Age-related changes in hepatic function: an update on implications for drug therapy

Tan, Joseph L., Eastment, Jacques G., Poudel, Arjun and Hubbard, Ruth E. (2015) Age-related changes in hepatic function: an update on implications for drug therapy. Drugs and Aging, 32 12: 999-1008. doi:10.1007/s40266-015-0318-1

Author Tan, Joseph L.
Eastment, Jacques G.
Poudel, Arjun
Hubbard, Ruth E.
Title Age-related changes in hepatic function: an update on implications for drug therapy
Journal name Drugs and Aging   Check publisher's open access policy
ISSN 1179-1969
Publication date 2015-11-07
Sub-type Critical review of research, literature review, critical commentary
DOI 10.1007/s40266-015-0318-1
Open Access Status Not Open Access
Volume 32
Issue 12
Start page 999
End page 1008
Total pages 10
Place of publication Auckland, New Zealand
Publisher Springer International Publishing
Collection year 2016
Language eng
Abstract The accumulation of deficits with increasing age results in a decline in the functional capacity of multiple organs and systems. These changes can have a significant influence on the pharmacokinetics and pharmacodynamics of prescribed drugs. Although alterations in body composition and worsening renal clearance are important considerations, for most drugs the liver has the greatest effect on metabolism. Age-related change in hepatic function thereby causes much of the variability in older people’s responses to medication. In this review, we propose that a decline in the ability of the liver to inactivate toxins may contribute to a proinflammatory state in which frailty can develop. Since inflammation also downregulates drug metabolism, medication prescribed to frail older people in accordance with disease-specific guidelines may undergo reduced systemic clearance, leading to adverse drug reactions, further functional decline and increasing polypharmacy, exacerbating rather than ameliorating frailty status. We also describe how increasing chronological age and frailty status impact liver size, blood flow and protein binding and enzymes of drug metabolism. This is used to contextualise our discussion of appropriate prescribing practices. For example, while the general axiom of ‘start low, go slow’ should underpin the initiation of medication (titrating to a defined therapeutic goal), it is important to consider whether drug clearance is flow or capacity-limited. By summarising the effect of age-related changes in hepatic function on medications commonly used in older people, we aim to provide a guide that will have high clinical utility for practising geriatricians.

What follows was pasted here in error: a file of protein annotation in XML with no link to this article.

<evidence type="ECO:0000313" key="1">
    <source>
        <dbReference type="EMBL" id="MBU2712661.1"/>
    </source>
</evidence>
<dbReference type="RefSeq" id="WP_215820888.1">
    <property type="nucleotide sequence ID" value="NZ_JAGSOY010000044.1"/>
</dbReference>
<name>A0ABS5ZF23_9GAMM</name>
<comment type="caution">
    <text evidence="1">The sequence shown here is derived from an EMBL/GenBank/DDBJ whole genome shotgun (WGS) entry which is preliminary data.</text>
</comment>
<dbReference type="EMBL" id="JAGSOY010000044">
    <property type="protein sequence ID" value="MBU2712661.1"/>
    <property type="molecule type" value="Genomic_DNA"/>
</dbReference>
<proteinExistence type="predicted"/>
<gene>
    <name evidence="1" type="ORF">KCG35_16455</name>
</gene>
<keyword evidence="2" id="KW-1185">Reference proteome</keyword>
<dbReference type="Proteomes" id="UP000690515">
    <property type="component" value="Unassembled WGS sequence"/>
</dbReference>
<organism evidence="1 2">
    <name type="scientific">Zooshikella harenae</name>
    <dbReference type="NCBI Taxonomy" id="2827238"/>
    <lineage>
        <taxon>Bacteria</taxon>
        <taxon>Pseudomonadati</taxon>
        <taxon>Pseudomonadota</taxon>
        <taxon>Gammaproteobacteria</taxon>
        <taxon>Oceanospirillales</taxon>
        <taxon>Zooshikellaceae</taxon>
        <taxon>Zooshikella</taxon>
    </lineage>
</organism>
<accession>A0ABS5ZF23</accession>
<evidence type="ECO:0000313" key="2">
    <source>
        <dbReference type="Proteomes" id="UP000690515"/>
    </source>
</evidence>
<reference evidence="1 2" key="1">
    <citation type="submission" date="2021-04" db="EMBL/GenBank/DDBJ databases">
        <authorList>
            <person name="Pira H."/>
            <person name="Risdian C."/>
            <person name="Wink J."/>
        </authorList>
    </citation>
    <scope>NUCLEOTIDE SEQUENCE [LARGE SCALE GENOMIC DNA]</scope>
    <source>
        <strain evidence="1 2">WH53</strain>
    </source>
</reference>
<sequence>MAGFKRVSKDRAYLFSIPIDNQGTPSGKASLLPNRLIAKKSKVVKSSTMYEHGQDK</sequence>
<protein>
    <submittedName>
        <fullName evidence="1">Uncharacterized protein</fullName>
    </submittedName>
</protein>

Q-Index Code C1
Q-Index Status Confirmed Code
Institutional Status UQ

Document type: Journal Article
Sub-type: Critical review of research, literature review, critical commentary
Collections: Centre for Research in Geriatric Medicine Publications
Official 2016 Collection
School of Medicine Publications
School of Pharmacy Publications
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